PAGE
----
The acceptance of this gift is Paul’s definition of faith. Even Abraham walked by faith, not works, and, in that sense, we are all children of Abraham. There is not anything we can do to merit or earn that designation as a child of God and a member of His family – it is a gift.

We can list many contemporary pairs of divisive issues: rich or poor, urban or rural, liberal or conservative, fundamentalist or progressive, Democrat or Republican, yes or no on climate change, environmentalist or industrialist, gay or straight, and we’re sure, many more. Just make your own list. The question is: do any have the power to overcome what Christ has done?

Some would say: “Faith in Christ is only personal and these issues are social and political. There is no connection.” Here is where Paul’s word to the Galatians is most helpful. He uses another metaphor: We are clothed with Christ. When we are baptized, we put on Christ like dressing every day. To dress ourselves with Christ means we are to live like Christ. Elsewhere, Paul uses the same metaphor in Colossians 3:12-14 to describe the attributes we are to exhibit as disciples of Jesus. He concludes, as in I Corinthians 13, with saying “and over all these virtues put on love, which binds them altogether in perfect harmony.”

Lest this clothing sound like works-righteousness, remember the gift of Jesus came first. The gift evokes the faith, the faith results in the clothing, and our clothes reflect the very nature of Jesus Himself. As in the hymn, “They will know we are Christian by our love.”

In Paul’s view we are heirs. He uses another metaphor here that is even more strongly stated in Romans 8 – adoption. We have an adopted grandchild. Joe is no less a Rogers because of his adoption than Quint or Jamie. They are all our grandchildren.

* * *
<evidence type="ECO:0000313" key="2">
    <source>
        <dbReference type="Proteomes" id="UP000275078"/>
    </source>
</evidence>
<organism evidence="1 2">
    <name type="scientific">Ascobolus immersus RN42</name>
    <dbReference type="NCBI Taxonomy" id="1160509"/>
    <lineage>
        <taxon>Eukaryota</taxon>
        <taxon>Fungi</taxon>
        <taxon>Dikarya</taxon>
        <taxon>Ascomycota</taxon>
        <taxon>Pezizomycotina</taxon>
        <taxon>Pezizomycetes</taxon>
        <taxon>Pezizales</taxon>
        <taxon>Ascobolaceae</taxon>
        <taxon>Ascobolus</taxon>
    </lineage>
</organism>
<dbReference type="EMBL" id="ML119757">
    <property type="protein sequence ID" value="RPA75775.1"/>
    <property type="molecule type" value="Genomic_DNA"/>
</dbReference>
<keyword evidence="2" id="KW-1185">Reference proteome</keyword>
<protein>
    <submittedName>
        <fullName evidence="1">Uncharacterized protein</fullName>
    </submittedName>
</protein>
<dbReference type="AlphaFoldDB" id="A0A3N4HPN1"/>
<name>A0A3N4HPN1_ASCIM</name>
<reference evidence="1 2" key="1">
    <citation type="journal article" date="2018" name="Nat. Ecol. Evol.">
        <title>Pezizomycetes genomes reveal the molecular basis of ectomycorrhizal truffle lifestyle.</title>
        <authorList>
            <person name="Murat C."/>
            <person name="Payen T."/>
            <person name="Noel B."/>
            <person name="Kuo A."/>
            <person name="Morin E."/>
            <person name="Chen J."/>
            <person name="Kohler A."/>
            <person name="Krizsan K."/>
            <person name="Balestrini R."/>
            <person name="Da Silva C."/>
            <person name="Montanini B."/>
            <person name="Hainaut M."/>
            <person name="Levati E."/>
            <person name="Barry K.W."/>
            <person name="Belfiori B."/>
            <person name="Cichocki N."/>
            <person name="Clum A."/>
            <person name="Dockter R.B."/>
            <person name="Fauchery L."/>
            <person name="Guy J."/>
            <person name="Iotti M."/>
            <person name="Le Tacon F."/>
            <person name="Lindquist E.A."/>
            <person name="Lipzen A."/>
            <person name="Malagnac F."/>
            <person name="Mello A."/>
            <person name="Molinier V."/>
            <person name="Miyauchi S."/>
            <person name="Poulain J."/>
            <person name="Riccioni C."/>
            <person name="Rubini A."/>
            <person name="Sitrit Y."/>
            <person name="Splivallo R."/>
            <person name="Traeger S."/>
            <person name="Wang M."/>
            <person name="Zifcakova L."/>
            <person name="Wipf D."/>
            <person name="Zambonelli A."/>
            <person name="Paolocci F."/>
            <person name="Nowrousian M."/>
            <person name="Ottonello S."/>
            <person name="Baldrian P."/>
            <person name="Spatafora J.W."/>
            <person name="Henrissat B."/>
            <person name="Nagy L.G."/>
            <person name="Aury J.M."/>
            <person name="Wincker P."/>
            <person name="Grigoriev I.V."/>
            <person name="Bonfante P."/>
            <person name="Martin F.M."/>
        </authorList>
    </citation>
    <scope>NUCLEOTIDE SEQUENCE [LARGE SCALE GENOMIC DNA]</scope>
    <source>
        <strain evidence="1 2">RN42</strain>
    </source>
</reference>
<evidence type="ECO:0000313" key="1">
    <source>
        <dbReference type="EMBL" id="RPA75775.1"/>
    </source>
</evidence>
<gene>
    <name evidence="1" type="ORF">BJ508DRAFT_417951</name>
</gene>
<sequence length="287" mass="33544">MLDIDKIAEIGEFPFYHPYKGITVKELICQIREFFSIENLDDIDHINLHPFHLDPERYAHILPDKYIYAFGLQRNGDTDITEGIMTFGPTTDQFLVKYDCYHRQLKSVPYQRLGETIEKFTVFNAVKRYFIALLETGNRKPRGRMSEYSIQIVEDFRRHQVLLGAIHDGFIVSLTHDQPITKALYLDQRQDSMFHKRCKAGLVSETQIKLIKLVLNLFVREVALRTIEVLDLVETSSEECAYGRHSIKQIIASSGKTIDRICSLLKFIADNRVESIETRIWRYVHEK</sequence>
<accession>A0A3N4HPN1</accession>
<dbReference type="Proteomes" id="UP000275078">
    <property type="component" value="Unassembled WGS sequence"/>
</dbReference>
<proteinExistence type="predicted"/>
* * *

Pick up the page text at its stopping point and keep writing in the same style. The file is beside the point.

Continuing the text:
Likewise, we were adopted by God the Father into His family, and thus we became heirs of His promises. We also have no say about who are our brothers and sisters. The question about inclusion is not ours to make! We can deny it, and, in so doing, disobey God’s will to “love one another as I have loved you.”

We need to be reminded often the whole purpose of God’s gift of grace in Jesus is to restore the relationship with which creation began. Again and again, we re-enact Adam’s disobedience to do it “our way!”

Paul saw the Law as a teacher or guardian protecting the immature before they could fully inherit the promises. Like a minor who inherits wealth before they are of age to manage it has a trustee or guardian, so we in our immaturity needed such a guardian as the Law.

In the fullness of time, “God sent His Son, born of a woman, born under the Law to redeem those under the Law, so we might receive adoption as children.” In that gift, we are enabled to address God as “Abba! Father!” In verse 6 he concludes: “So you are no longer a slave but a child…” YES! We can call God “Abba – Daddy.” In the words of Martin Luther King: “Free at last! Free at last! Thank God Almighty, we’re free at last.”

Helen and Rev. Sam Rogers are a retired clergy couple. They can be reached at sgr3@cox.net.